Broadband service is one of Comcast's cmcsa most popular and lucrative products. But the powerful new medium is also creating a public relations headache for the No. 1 cable company.
A blog, ComcastMustDie.com, has begun to rally consumers irate about everything from missed or botched installation appointments to unresponsive customer service agents.
Since Oct. 4, visitors have submitted more than 1,100 comments, says blog creator Bob Garfield, a columnist for Advertising Age and co-host of National Public Radio's weekly show On the Media.
On Dec. 11, he hopes to turn up the heat with a podcast featuring listener calls and interviews with guests including Ralph Nader and comedian Harry Shearer.
"What I want is for the scales to fall off of (Comcast CEO) Brian Roberts' eyes," Garfield says. "I'm trying to persuade him that if Comcast were to become the Nordstrom of cable and telecom providers (in providing excellent customer service), then the rewards would far exceed the cost."
Comcast, which has 24.2 million cable customers, says it's on the case. Rick Germano, who became senior vice president for customer operations in September, says he's conducting focus groups with Comcast customers, including some who wrote to Garfield's site.
"They've come up with good ideas that never really crossed our radar," Germano says. "We're good, but we need to be much better."
Specifically, he wants to see Comcast move up in the J.D. Power and Associates customer satisfaction rankings. Customers rated it below average for cable and satellite providers in all four of the researcher's regional tallies in August.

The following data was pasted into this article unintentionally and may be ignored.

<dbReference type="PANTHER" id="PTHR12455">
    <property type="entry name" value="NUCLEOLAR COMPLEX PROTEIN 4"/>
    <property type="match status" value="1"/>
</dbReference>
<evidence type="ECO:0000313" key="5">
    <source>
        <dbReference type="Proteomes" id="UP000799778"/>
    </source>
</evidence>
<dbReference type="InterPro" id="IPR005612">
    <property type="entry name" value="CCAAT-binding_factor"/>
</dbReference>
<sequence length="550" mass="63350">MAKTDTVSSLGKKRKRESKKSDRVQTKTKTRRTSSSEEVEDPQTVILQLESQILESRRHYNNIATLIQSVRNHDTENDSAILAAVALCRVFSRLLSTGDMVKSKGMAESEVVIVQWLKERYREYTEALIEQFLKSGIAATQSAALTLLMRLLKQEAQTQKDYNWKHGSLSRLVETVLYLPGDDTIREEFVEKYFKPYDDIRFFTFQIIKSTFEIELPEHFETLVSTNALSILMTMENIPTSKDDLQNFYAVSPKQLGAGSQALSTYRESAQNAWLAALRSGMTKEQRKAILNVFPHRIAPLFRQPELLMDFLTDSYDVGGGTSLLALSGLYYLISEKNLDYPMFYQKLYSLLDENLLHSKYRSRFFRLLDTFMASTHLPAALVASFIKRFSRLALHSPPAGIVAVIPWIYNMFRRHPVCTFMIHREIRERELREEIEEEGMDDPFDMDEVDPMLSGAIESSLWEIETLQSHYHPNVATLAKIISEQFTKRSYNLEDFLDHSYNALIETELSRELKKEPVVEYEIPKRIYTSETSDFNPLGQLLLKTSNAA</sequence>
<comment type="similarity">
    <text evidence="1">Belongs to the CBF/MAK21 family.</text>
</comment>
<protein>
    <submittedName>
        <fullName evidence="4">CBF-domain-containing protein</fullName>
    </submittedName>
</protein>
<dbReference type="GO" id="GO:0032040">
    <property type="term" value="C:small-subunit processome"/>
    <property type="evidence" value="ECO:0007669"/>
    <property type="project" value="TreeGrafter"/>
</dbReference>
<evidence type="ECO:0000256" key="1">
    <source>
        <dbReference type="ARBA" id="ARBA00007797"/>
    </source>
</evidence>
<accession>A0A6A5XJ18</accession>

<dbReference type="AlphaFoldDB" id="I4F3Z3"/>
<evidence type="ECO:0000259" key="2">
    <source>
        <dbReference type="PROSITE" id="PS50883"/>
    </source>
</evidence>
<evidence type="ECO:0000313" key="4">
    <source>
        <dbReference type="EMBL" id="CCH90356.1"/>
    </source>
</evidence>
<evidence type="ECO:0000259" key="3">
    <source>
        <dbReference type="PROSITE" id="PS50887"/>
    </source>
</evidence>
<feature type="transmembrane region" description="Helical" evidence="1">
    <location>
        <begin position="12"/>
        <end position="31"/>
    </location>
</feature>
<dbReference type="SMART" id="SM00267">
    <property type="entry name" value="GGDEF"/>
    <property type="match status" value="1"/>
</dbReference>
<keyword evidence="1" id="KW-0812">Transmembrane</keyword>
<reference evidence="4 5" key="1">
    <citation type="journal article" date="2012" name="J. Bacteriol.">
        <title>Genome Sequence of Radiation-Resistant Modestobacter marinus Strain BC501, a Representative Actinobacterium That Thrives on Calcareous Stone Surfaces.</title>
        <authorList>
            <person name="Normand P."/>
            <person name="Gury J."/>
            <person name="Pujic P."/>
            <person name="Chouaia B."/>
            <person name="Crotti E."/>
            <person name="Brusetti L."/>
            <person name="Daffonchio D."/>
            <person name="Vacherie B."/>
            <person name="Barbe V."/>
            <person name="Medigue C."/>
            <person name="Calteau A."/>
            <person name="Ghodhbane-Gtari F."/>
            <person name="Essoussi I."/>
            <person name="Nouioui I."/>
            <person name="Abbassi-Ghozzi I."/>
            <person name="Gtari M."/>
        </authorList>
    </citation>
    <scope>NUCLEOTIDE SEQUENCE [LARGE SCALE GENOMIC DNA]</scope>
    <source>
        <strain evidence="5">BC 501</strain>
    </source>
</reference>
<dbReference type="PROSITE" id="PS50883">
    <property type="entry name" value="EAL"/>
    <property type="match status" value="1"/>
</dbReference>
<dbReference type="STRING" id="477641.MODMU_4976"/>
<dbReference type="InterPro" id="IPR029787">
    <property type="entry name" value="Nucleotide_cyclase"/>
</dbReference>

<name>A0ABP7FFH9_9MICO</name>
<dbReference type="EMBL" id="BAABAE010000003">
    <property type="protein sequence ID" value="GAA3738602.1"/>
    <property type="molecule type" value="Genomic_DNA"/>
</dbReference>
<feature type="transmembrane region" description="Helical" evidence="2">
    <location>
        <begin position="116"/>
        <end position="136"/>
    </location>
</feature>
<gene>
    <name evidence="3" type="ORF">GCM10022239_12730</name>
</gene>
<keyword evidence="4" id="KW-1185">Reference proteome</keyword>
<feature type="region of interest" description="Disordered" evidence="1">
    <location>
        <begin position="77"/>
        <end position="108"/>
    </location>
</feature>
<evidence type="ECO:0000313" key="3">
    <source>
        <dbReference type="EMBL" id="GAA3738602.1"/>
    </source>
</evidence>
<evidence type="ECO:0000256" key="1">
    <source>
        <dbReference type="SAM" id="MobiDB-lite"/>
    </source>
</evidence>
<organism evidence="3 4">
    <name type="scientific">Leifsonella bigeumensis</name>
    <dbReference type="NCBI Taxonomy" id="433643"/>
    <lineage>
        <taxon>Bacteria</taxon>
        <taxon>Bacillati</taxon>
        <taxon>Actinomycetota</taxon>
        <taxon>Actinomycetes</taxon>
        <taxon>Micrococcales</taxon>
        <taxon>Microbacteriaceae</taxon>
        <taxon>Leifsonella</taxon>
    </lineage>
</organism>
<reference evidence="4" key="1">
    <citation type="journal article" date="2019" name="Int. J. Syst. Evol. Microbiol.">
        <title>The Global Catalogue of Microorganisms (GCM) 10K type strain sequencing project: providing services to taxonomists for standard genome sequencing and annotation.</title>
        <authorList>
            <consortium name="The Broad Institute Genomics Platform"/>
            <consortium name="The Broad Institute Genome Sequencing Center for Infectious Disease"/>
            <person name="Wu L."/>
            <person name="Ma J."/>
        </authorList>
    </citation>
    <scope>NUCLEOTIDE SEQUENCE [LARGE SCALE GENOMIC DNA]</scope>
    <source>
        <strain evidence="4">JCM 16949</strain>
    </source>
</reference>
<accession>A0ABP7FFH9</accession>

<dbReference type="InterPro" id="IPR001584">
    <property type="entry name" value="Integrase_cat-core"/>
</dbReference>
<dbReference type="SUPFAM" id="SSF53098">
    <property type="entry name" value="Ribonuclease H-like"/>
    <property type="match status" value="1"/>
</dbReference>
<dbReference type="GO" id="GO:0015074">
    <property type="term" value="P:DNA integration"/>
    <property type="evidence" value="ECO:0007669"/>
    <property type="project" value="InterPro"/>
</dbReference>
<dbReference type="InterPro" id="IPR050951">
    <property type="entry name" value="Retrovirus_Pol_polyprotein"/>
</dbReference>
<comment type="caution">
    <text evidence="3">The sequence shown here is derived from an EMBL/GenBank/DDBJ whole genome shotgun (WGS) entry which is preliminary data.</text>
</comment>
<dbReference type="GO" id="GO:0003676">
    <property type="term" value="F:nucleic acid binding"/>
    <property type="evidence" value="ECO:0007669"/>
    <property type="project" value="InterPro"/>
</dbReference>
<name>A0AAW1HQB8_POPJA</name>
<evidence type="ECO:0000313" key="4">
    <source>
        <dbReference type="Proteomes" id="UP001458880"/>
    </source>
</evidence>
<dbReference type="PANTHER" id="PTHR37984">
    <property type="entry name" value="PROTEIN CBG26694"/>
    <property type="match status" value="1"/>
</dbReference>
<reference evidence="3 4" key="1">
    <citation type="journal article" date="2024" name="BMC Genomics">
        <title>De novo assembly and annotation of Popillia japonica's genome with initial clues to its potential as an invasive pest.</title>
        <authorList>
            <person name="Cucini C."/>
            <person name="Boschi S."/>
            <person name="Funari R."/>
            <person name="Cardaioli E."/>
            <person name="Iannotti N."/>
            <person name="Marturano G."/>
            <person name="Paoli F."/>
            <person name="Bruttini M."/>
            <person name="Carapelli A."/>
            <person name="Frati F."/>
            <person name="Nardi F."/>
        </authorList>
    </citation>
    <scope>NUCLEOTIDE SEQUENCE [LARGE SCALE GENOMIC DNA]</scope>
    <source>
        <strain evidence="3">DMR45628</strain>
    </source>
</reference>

Germano says, though, that Comcast deals with more than a million customers a day, and, "The overwhelming majority of those experiences are positive."
Blogs such as Garfield's can help, he says. "Comcast is very much aware of Mr. Garfield and is very open to talking to customers in those forums." He declined to appear on the podcast. He'll be in Miami on his listening tour.
In addition to Nader and Shearer, Garfield will talk with blogger Jeff Jarvis, whose 2005 accounts of maddening encounters with Dell led to customer-support upgrades.
Garfield also will talk with Mona Shaw, a Virginia resident who in August vented her anger over an exasperating installation by taking a hammer to a Comcast office and smashing PCs and phones.
Garfield says that his self-described "consumer jihad" also began in August after he signed up for TV, broadband and phone services.
By his account, the installer failed to show. It took several calls, long waits on hold and exasperating conversations with customer service reps to fix things.
"The people you speak to on the phone are not empowered to fix" problems, Garfield says. "That's insane. And it's going to stop."
The Internet will see to that, he adds: "It has empowered people to be a force that corporations should exploit instead of antagonize."